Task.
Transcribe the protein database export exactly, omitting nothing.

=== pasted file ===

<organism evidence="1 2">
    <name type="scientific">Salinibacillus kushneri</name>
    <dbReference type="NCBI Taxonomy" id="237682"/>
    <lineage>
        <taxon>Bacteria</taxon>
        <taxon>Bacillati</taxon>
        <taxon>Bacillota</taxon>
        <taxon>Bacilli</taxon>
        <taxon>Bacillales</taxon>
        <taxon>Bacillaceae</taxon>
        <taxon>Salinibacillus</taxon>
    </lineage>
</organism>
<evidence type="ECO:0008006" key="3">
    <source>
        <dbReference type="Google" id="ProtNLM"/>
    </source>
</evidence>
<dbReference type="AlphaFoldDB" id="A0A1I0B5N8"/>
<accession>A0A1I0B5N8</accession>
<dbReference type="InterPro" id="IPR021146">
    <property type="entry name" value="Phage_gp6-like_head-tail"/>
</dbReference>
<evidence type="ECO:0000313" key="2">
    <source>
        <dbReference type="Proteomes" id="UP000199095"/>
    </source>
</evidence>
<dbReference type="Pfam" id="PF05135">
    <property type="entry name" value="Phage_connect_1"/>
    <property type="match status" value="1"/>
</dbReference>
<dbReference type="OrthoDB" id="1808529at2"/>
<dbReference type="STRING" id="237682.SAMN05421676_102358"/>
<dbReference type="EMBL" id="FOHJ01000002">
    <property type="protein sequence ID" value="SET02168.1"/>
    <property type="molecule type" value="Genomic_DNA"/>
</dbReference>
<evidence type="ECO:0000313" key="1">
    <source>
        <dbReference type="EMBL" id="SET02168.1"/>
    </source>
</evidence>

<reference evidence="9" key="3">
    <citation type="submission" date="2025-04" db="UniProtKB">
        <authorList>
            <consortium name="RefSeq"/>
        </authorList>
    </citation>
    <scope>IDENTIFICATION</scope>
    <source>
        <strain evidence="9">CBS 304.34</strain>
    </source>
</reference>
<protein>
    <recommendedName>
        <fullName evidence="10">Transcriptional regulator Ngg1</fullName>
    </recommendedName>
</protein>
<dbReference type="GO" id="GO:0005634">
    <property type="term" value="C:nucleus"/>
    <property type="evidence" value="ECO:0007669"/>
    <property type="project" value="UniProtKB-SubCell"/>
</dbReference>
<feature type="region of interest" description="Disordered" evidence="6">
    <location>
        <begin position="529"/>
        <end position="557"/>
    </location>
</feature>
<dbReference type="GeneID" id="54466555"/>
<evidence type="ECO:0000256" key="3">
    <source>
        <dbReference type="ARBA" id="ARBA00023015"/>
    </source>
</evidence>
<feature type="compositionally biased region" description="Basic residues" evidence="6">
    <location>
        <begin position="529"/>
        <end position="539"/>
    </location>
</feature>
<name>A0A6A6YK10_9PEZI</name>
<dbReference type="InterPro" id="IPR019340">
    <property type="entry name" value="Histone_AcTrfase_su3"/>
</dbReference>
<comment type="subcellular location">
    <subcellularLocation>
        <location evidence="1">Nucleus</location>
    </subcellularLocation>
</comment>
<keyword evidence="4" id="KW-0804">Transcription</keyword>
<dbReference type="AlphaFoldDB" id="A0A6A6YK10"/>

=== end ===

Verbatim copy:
<organism evidence="1 2">
    <name type="scientific">Salinibacillus kushneri</name>
    <dbReference type="NCBI Taxonomy" id="237682"/>
    <lineage>
        <taxon>Bacteria</taxon>
        <taxon>Bacillati</taxon>
        <taxon>Bacillota</taxon>
        <taxon>Bacilli</taxon>
        <taxon>Bacillales</taxon>
        <taxon>Bacillaceae</taxon>
        <taxon>Salinibacillus</taxon>
    </lineage>
</organism>
<evidence type="ECO:0008006" key="3">
    <source>
        <dbReference type="Google" id="ProtNLM"/>
    </source>
</evidence>
<dbReference type="AlphaFoldDB" id="A0A1I0B5N8"/>
<accession>A0A1I0B5N8</accession>
<dbReference type="InterPro" id="IPR021146">
    <property type="entry name" value="Phage_gp6-like_head-tail"/>
</dbReference>
<evidence type="ECO:0000313" key="2">
    <source>
        <dbReference type="Proteomes" id="UP000199095"/>
    </source>
</evidence>
<dbReference type="Pfam" id="PF05135">
    <property type="entry name" value="Phage_connect_1"/>
    <property type="match status" value="1"/>
</dbReference>
<dbReference type="OrthoDB" id="1808529at2"/>
<dbReference type="STRING" id="237682.SAMN05421676_102358"/>
<dbReference type="EMBL" id="FOHJ01000002">
    <property type="protein sequence ID" value="SET02168.1"/>
    <property type="molecule type" value="Genomic_DNA"/>
</dbReference>
<evidence type="ECO:0000313" key="1">
    <source>
        <dbReference type="EMBL" id="SET02168.1"/>
    </source>
</evidence>

<reference evidence="9" key="3">
    <citation type="submission" date="2025-04" db="UniProtKB">
        <authorList>
            <consortium name="RefSeq"/>
        </authorList>
    </citation>
    <scope>IDENTIFICATION</scope>
    <source>
        <strain evidence="9">CBS 304.34</strain>
    </source>
</reference>
<protein>
    <recommendedName>
        <fullName evidence="10">Transcriptional regulator Ngg1</fullName>
    </recommendedName>
</protein>
<dbReference type="GO" id="GO:0005634">
    <property type="term" value="C:nucleus"/>
    <property type="evidence" value="ECO:0007669"/>
    <property type="project" value="UniProtKB-SubCell"/>
</dbReference>
<feature type="region of interest" description="Disordered" evidence="6">
    <location>
        <begin position="529"/>
        <end position="557"/>
    </location>
</feature>
<dbReference type="GeneID" id="54466555"/>
<evidence type="ECO:0000256" key="3">
    <source>
        <dbReference type="ARBA" id="ARBA00023015"/>
    </source>
</evidence>
<feature type="compositionally biased region" description="Basic residues" evidence="6">
    <location>
        <begin position="529"/>
        <end position="539"/>
    </location>
</feature>
<name>A0A6A6YK10_9PEZI</name>
<dbReference type="InterPro" id="IPR019340">
    <property type="entry name" value="Histone_AcTrfase_su3"/>
</dbReference>
<comment type="subcellular location">
    <subcellularLocation>
        <location evidence="1">Nucleus</location>
    </subcellularLocation>
</comment>
<keyword evidence="4" id="KW-0804">Transcription</keyword>
<dbReference type="AlphaFoldDB" id="A0A6A6YK10"/>